What to Expect When Being Diagnosed

May 24, 2021

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What to Expect When Being Diagnosed

What to Expect When Being Diagnosed

Posted in : Diagnosis on by : Catherine Verner

If you are worried about your memory, it’s a good idea to go along to the doctor (which you might refer to as a GP, family doctor or primary physician depending on the country you reside in). If you are concerned about someone else’s memory, for example, a family member, it will help if you can encourage them to go to see the doctor. Mid-life and elderly life are really important times to take care of our health. So if you’re worried about any changes you have noticed in short term memory, social interactions or just finding it more difficult to manage everyday tasks, a visit to the doctor will help rule in or out any potential areas of concern. 

As with a lot of people, there can be an ongoing resistance to accept that something is not entirely as it should be, often telling ourselves things such as “most people forget things when they get older”.  Often a “crisis” event – such as forgetting where we have left our car or noticing that bills are piling up and a family member has forgotten to pay them – can trigger the need to go along for an assessment. 

Memory problems do not necessarily mean that someone has dementia. An assessment by the doctor will help rule out other causes. Delay in visiting your doctor will only result in increased uncertainty.  It is much better to take action.  If the assessment does result in a diagnosis of dementia, it will help put in place plans for the future and allow for support to be made available.  With the proper support in place, many people can continue to lead active and meaningful lives.  To better understand the diagnosis criteria for dementia, read Diagnostic Criteria for Dementia.

How to prepare for an initial doctor’s visit with concerns about memory loss

To prepare for the initial doctor’s visit, it will be helpful to bring along a family member or friend for support.  It will also be beneficial to bring a list with the following information:

  • Medications: Any prescription and over-the-counter drugs or supplements that are used. 
  • Health problems: Any recent changes in the health, as well as any past or existing medical conditions. 
  • Family History: Any history of Alzheimer’s disease or other forms of dementia within the family.
  • Behavioural, personality, or mood changes: Any recent changes in the behaviour or character of the person.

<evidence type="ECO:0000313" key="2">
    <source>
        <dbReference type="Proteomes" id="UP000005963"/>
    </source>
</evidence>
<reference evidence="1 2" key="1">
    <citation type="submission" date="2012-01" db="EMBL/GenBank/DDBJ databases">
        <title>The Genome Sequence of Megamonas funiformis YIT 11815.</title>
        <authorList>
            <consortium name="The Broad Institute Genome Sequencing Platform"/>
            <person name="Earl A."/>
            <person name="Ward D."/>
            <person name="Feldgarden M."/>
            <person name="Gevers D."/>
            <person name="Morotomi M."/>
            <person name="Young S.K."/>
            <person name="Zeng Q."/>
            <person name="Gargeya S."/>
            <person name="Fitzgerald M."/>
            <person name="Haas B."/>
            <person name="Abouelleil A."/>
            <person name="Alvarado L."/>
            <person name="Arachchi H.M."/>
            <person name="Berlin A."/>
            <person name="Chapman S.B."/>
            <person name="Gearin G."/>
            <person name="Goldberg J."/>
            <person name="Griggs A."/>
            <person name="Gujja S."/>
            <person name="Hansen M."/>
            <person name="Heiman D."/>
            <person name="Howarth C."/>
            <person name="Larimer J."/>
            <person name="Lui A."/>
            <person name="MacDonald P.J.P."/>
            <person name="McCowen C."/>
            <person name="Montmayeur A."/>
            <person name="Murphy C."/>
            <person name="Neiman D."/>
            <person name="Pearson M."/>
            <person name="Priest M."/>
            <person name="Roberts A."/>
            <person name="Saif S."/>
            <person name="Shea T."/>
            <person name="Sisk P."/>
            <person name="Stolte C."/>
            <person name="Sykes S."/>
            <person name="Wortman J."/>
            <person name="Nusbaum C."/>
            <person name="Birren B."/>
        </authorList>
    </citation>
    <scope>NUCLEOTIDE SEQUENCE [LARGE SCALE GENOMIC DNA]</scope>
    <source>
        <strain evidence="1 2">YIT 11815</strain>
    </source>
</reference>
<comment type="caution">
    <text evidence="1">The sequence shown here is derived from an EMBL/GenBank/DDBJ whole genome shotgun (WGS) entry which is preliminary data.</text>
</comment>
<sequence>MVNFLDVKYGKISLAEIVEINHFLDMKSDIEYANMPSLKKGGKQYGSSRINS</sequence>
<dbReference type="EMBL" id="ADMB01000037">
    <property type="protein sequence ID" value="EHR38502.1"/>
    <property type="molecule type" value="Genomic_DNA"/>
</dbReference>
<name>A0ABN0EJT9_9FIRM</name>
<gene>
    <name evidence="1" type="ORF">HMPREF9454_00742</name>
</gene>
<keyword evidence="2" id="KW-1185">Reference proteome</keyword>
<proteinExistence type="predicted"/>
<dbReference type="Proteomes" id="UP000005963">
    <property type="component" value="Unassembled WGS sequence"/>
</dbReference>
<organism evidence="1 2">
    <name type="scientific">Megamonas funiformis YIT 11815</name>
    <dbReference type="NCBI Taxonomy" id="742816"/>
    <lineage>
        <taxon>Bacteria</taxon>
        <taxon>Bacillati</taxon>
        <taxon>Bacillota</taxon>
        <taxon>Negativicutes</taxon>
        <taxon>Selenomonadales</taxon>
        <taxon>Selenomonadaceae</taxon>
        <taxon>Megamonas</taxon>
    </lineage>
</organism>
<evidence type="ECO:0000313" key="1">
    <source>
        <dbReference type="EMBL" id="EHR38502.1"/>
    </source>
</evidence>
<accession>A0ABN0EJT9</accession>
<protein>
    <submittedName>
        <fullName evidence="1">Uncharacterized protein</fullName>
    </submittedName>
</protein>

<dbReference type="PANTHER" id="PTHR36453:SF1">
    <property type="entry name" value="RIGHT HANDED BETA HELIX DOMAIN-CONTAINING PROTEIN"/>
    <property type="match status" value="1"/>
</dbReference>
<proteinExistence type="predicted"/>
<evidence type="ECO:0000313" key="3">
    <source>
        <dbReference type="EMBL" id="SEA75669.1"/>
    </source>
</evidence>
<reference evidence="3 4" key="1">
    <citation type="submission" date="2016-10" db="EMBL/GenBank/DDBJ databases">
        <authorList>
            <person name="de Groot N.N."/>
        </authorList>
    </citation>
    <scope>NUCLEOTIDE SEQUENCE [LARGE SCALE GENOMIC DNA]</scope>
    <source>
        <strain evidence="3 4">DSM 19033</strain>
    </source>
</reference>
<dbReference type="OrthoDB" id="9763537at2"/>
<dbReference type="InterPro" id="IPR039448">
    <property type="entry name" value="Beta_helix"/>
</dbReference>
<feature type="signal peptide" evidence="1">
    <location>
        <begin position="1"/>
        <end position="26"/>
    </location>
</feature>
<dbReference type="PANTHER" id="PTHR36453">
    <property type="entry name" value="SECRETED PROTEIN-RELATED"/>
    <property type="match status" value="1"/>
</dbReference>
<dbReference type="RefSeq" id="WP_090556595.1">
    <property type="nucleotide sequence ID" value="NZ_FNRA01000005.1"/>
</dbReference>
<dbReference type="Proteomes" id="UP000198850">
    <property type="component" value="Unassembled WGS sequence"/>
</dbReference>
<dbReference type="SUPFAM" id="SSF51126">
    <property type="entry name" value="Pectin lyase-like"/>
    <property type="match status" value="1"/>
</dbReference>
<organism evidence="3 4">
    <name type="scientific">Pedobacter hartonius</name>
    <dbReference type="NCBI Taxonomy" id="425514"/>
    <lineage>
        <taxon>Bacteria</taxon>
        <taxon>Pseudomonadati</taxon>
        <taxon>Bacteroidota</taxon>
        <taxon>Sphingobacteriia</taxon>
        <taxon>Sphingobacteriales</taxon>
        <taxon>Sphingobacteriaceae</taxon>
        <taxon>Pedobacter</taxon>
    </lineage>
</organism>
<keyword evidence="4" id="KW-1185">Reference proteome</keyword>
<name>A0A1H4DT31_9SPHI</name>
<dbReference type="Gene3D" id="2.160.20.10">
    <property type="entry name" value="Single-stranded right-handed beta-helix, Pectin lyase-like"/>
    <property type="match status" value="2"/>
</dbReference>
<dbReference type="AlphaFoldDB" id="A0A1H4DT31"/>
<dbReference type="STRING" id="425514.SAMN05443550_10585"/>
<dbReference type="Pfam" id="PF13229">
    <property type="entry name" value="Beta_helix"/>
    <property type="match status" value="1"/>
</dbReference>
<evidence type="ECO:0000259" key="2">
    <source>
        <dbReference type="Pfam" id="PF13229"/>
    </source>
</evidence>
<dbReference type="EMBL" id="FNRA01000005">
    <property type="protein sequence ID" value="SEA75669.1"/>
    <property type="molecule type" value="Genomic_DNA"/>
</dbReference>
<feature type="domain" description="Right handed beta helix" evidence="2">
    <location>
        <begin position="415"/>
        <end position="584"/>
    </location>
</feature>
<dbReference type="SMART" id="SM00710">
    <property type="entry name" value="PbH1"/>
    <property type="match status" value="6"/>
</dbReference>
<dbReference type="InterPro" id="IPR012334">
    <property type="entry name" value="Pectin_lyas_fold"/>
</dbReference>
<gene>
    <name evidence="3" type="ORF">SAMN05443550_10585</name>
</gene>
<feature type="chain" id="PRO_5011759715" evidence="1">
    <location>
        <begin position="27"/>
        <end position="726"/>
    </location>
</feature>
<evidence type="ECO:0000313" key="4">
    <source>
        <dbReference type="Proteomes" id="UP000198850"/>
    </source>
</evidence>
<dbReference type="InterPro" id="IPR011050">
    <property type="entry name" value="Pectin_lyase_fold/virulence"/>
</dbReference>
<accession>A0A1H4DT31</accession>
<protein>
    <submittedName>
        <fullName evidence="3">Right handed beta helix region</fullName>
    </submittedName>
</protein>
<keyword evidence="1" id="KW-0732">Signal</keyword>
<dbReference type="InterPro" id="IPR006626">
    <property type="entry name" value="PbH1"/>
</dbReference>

• Changes in abilities: Any changes in the way the person performs activities of daily living.

This is necessary as the doctor will want to know things such as:

  • What are the concerning symptoms?
  • How long have they been going on for?
  • Have the symptoms changed since they started?
  • What effects are the symptoms having, for example, on the ability to cook, clean the house, do the shopping, engage in previously loved activities, wash and bathe, manage money, and drive a car?
  • What are past medical conditions?
  • Are current medical conditions being appropriately managed?

What to expect at the appointment

The doctor may carry out a physical test, organise blood to be taken, and do a urine test.  This will help to rule out any other causes. 

You may be asked to do a memory or cognitive test to check your memory and ability to think clearly.  These tests assess several different mental abilities, including:

  • short and long term memory
  • concentration and focus
  • attention span
  • awareness of time and place

Although these tests will not provide a definite diagnosis of dementia, they are helpful in highlighting any potential memory problems and difficulties with other mental abilities and hence the need for further investigation. If the doctor does feel there is a need for further research, it is likely that you will then be referred to a specialist for further testing. There is no set time guaranteed for this referral to take place and will be dependent upon resources within your area. 

If you are unclear about anything at all, it’s perfectly acceptable to ask the doctor for further clarification. Questions you may wish to ask include:

  • What is Dementia?
  • What happens now?
  • How long will it be before I am referred to a specialist?
  • How long will it be before I receive the results?
  • What changes should I anticipate?
  • Will I need to take medication, and if so, what type?
  • What action can I take to help myself?
  • What support is available locally?

Attending an assessment is the first and very important step in addressing a possible health condition. By doing this, you will receive the proper support and establish a platform to move forward in a more positive and constructive way.

References

What Happens during an Assessment of Dementia?

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